£10m award boosts research into farming in developing countries


Efforts to tackle the challenges faced by livestock farmers in developing countries have been boosted by a £10 million research award.

Scientists will use funds from the Bill & Melinda Gates Foundation to look at how genetic information can improve the health and productivity of farmed animals in tropical climates.

The institutions in Scotland and Africa where the researchers are based are also making additional contributions, taking the total funding pot to £20 million over the next five years.

The Centre for Tropical Livestock Genetics and Health is an alliance between the University of Edinburgh, Scotland's Rural College (SRUC) and the Africa-headquartered International Livestock Research Institute (ILRI).

The teams plan to investigate the genes that make some animals more resistant to diseases than others. They will also look at why certain breeds are able to thrive in hot and arid conditions.

Their ultimate aim is to develop technologies to help farmers in developing countries identify the best animals in a herd for breeding.

It is also hoped the research will help Africa's farmers improve the quality and productivity of their livestock.

The researchers will also use genetic techniques to identify and track emerging livestock diseases in tropical countries.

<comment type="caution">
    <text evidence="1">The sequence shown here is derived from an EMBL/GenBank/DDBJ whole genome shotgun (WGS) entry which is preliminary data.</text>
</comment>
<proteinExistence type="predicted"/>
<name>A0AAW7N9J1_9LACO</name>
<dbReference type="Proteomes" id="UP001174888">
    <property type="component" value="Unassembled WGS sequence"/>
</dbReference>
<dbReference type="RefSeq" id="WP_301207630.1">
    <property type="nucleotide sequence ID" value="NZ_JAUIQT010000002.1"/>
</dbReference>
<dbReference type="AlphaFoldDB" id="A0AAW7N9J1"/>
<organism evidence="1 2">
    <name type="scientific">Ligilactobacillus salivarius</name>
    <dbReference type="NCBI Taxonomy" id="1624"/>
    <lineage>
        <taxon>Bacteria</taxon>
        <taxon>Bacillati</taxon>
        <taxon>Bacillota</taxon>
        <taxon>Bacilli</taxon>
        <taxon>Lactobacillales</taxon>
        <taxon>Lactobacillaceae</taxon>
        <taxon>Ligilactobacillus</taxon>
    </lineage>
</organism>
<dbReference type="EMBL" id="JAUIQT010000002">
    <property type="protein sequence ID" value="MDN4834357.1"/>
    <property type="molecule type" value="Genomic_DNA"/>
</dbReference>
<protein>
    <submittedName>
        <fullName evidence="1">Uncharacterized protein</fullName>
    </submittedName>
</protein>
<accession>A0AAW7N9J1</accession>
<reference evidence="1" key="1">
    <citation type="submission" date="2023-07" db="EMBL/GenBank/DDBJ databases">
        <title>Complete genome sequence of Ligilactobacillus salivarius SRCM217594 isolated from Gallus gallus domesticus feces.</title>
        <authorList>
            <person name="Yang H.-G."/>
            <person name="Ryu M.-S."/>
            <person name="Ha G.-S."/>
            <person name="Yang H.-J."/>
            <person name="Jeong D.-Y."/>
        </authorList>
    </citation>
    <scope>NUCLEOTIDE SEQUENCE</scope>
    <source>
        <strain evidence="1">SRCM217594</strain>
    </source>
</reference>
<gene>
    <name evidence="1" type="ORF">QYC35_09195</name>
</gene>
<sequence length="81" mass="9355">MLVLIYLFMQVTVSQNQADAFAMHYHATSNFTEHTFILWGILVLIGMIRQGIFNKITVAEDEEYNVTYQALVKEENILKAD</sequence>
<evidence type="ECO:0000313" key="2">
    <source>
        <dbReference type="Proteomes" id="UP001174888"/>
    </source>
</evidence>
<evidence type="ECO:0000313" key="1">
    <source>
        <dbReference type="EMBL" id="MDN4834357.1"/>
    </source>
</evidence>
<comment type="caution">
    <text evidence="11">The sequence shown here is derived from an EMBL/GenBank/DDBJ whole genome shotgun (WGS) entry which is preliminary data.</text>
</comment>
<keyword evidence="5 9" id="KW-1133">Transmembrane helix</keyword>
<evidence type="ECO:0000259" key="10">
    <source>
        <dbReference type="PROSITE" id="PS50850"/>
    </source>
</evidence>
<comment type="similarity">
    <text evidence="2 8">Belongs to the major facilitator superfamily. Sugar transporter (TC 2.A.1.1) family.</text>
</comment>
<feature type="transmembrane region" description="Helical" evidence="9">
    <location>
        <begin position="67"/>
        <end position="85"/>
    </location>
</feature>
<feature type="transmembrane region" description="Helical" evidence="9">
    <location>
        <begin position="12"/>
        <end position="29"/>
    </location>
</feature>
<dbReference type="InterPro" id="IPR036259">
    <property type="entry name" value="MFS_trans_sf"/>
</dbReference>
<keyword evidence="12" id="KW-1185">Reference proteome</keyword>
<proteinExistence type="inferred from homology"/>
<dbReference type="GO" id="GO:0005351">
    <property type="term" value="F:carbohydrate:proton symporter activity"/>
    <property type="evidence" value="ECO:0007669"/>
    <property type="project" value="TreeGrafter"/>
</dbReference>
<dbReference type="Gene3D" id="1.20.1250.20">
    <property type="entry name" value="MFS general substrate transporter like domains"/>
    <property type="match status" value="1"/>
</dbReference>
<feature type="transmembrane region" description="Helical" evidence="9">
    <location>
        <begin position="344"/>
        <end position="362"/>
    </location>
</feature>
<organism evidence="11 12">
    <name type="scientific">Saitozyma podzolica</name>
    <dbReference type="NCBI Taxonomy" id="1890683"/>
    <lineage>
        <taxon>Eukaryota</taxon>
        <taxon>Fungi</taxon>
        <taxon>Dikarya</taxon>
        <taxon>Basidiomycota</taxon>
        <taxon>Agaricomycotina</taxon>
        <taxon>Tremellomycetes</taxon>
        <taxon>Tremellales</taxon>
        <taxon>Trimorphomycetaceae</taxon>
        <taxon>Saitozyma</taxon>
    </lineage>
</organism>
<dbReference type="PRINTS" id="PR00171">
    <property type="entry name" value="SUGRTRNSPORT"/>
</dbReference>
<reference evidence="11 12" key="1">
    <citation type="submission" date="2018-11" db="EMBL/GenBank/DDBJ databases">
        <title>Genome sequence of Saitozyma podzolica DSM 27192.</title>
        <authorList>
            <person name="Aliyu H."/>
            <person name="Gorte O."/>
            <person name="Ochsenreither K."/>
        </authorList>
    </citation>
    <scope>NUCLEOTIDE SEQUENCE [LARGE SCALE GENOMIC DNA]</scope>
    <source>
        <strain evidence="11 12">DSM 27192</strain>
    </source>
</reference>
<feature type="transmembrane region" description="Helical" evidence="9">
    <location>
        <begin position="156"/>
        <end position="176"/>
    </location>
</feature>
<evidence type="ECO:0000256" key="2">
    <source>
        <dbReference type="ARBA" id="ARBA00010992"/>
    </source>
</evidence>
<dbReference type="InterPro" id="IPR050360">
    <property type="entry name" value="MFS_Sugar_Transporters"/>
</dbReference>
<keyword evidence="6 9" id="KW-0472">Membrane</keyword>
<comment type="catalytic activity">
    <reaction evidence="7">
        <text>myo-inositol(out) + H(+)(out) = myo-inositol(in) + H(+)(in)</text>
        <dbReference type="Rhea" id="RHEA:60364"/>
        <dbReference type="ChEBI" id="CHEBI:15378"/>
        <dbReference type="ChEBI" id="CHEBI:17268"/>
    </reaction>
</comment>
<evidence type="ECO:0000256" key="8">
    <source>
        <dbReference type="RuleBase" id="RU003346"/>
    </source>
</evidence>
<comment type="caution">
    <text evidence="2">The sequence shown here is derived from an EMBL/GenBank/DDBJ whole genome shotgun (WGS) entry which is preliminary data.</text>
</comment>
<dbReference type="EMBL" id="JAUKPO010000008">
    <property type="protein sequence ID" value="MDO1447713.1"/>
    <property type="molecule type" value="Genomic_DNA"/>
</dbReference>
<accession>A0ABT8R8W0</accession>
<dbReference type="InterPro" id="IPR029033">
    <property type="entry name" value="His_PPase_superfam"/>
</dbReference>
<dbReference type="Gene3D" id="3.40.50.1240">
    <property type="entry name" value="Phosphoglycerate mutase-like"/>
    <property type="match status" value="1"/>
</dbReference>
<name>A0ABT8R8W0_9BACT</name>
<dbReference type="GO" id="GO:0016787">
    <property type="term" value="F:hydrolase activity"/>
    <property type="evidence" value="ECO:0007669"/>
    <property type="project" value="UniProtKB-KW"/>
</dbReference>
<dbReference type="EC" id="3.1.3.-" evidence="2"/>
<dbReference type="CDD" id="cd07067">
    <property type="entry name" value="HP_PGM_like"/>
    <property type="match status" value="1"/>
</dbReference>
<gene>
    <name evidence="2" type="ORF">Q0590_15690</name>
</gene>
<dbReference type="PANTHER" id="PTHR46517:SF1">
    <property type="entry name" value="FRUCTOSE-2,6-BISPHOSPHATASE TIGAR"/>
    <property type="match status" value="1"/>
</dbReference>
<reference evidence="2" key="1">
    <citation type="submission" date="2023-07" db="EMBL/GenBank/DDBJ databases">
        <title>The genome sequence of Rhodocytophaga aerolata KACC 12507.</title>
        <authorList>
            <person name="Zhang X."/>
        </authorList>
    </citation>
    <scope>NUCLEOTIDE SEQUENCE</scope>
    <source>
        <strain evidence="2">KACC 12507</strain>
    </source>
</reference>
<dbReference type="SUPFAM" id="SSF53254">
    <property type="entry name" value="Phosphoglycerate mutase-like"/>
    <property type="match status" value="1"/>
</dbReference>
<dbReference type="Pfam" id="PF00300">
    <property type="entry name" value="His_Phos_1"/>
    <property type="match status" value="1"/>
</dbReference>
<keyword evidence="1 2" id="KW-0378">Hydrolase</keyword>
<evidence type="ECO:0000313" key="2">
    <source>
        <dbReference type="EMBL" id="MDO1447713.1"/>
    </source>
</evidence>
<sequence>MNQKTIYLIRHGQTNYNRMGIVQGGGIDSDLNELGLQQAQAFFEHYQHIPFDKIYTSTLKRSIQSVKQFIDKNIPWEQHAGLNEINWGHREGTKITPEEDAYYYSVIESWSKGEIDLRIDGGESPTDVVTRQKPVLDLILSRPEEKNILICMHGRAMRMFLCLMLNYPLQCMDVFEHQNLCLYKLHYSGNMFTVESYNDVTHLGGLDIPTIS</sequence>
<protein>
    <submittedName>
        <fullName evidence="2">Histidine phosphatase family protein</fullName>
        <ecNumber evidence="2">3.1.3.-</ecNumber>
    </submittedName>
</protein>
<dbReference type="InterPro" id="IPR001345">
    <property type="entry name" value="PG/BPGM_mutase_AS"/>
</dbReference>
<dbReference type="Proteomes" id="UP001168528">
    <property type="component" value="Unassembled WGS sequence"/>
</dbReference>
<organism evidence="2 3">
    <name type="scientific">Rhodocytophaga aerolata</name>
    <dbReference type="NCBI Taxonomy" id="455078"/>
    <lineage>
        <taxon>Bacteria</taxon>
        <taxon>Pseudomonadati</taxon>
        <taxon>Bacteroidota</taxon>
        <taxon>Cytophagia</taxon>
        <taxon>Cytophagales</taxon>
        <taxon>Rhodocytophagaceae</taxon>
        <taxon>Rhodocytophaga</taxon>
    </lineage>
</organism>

The University of Edinburgh's involvement is being led by scientists at its Roslin Institute.

Institute director Professor David Hume said: "This new joint centre will enable us to adapt, develop and transfer knowledge on improving livestock productivity to developing countries and greatly improve the lives of smallholder farmers in tropical environments."

Professor Andrew Peters, of the SRUC, said: "We are delighted to be partners in this important initiative to improve the genetics of cattle and poultry in sub-Saharan Africa, contributing to the improvement of livelihoods of smallholder farmers.

"We see it as only the beginning of what will grow into a major international initiative to improve the lot of poor farmers but also contributing importantly to reduction of greenhouse gas emissions by farm livestock."

Africa's involvement in the centre is being led by the ILRI.

Director Dr Jimmy Smith said: "The work of this new centre comes at an opportune time, when demand for milk, meat and eggs is rising fast in developing countries.

"The centre's focus on livestock genetics will help the world's one billion small-scale livestock keepers to meet that growing demand for animal-source foods, and thus to improve both their livelihoods and their food security."